begin to produce a secondary type of grounds and outdoor classroom. The
fungal spore that continues to infect grounds have over 15,000
leaves the rest of the summer. This accessioned plants and highlights
part of the disease lifecycle is called include some of the best collections
Secondary Scab and it is this part of of oaks and conifers on the east
the disease lifecycle that often Pleached Carpinus betula Fastigiata. This planting coast, the largest collection of
is 17 years old but the Bartlett horticulturist said it magnolia cultivars in the world, the
results in a rapid buildup of leaf spots
was established after about 5 years. third largest collection of holly in the
resulting in defoliation, especially in

16
US, as well as extensive collections At Bartlett, the diagnosticians need
of elm, crape myrtle, crabapple, to be familiar with the insects and
maple, rhododendron, witch hazel, diseases attacking a broad range of
numerous display gardens and woody ornamentals from all over
research plots. We spent two days in the US. Also daunting is the fact
this beautiful outdoor classroom their season starts early in southern
learning about disease Florida and ends much later than
management, sidewalk root our first frost. In the lab, we
management, structural soil plots, watched demonstrations of ladybugs
pruning techniques, injections, attacking aphids, examined root
mature tree management in addition knot nematodes and saw examples
to soil renovation and biochar of several of the common disease
research. I was impressed with the problems they encounter. Of all the
expert staff heading up each samples that came into their lab, the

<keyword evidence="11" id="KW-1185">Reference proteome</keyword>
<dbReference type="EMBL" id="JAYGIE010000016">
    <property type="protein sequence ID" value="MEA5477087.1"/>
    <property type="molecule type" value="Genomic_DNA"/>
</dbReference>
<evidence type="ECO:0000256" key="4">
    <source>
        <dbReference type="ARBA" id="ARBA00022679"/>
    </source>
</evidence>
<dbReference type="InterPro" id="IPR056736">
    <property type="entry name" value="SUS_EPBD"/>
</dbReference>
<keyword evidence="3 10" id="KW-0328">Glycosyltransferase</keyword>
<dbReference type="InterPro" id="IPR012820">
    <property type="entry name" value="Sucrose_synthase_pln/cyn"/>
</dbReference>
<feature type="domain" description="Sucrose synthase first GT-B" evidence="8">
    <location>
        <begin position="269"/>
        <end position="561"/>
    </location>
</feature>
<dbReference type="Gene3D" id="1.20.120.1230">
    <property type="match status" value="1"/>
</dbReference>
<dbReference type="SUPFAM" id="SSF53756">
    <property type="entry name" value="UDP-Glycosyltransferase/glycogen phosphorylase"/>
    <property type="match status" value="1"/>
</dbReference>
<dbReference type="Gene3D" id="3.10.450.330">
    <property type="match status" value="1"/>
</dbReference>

Replicated trial of soil temperature variations
workshop- it was clear they enjoyed Bartlett diagnosticians said about
their jobs and their beautiful work 50% of the problems they looked at
space. Also impressive was the were caused by abiotic (non-
dedication the company infectious) issues, matching our
demonstrated in identifying the best same experience at the UVM Plant
methods for tree care based on Diagnostic Clinic. After talking with
scientific principles and replicated the diagnosticians, I did realize we
trials. all have one thing in common about
this time of year-we cant wait for
Another interesting discussion and
all the (diseased and insect-
demonstration at the Field Days was
infested) leaves to drop in autumn!
showing the impact of girdling roots
in established landscape trees. This The most interesting part of the
can occur when trees are planted Field Days for me was meeting the
too deeply or can be a result of plant pathologists and
Replicated trial of sidewalk/ size of planting holes.
encircling roots in a
container plant.

The Bartlett horticulturist


demonstrated what trees
look like after being
grown in a container too
long. He then proceded to